Finally I made it to down to Seville! More than 2,000 years old, Seville is the fourth largest city in Spain and the artistic, cultural, and financial capital of southern Spain. Two of the most important historical sites in Seville are the Cathedral of Seville (pictured in the background below) and the AlcÃ¡zar of Seville (the old Moorish/Arabic palace).
The Cathedral of Seville was built between 1401"1519 on the former site of the city’s mosque. It is amongst the largest of all medieval and Gothic cathedrals. The Cathedral reused some columns and elements from the mosque, and, most famously, the Giralda, originally a minaret, was converted into a bell tower. You can just make this out in the photo – it’s the tower to the right of the palm tree.
The Alcázar of Seville (see photo below) is a royal palace. Originally a Moorish fort, the Alcázar (from the Arabic, al-qasr, meaning “palace”) is one of the best remaining examples of Mudéjar architecture. The Almohades were the first to build a palace, which was called Al-Muwarak, on the site of the modern day Alcázar.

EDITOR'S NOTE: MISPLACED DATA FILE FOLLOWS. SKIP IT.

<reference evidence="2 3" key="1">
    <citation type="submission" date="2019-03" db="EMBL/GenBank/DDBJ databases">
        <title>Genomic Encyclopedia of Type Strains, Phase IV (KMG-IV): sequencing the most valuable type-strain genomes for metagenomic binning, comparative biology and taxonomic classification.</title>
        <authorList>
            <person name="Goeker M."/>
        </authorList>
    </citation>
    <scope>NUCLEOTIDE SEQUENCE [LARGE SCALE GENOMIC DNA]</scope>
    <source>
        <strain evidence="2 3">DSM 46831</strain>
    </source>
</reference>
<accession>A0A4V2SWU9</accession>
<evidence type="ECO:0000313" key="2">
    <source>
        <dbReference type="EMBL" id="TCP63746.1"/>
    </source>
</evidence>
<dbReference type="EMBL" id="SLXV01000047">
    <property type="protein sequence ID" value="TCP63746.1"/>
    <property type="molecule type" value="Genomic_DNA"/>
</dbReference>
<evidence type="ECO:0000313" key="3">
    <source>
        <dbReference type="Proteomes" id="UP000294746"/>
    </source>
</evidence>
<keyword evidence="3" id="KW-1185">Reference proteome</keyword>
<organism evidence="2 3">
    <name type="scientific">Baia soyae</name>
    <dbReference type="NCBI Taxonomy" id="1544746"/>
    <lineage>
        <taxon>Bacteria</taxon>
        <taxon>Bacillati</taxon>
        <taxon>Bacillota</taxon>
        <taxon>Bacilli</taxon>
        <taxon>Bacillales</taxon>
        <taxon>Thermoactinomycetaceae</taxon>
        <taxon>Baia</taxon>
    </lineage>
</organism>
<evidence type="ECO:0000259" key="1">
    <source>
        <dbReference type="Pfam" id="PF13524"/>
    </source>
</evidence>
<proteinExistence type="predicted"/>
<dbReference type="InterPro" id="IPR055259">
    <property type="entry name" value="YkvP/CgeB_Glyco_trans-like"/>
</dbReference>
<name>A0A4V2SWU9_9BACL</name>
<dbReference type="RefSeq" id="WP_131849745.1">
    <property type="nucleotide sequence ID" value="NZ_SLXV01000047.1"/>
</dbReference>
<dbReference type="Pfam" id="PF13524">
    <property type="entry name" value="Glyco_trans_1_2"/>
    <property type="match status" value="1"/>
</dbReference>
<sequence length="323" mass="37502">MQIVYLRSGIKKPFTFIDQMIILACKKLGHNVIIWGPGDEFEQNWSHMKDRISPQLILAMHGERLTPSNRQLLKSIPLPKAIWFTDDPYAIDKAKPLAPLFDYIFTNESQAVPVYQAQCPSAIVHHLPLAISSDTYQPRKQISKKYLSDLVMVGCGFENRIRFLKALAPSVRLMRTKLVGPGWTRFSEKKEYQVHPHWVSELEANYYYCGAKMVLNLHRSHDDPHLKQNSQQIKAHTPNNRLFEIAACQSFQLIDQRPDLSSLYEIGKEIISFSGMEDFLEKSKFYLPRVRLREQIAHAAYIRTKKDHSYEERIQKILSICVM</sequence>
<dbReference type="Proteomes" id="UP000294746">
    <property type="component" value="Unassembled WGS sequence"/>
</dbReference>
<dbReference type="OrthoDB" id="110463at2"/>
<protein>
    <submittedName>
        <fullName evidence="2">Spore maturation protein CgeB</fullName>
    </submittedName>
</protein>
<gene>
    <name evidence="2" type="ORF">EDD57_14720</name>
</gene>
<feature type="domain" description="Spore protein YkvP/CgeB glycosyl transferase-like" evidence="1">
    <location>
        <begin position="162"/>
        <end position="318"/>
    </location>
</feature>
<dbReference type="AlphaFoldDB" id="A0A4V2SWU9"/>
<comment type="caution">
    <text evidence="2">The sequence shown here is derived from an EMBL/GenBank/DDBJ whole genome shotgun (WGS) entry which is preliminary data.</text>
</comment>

One of the main sections of the Alcazar is the Patio de las Doncellas – “The Courtyard of the Maidens.” The name refers to the legend that the Moors demanded 100 virgins every year as tribute from Christian kingdoms in Iberia. The legend may have had some truth to it in the sexual abuse of Christian women by powerful Moors.
Climate-wise, Seville is one of the hottest cities in Europe, with temperatures regularly exceeding 40 degrees Celsius in July & August and a maximum recorded temperature of 47.2 degrees Celsius (117 Fahrenheit) in 2003.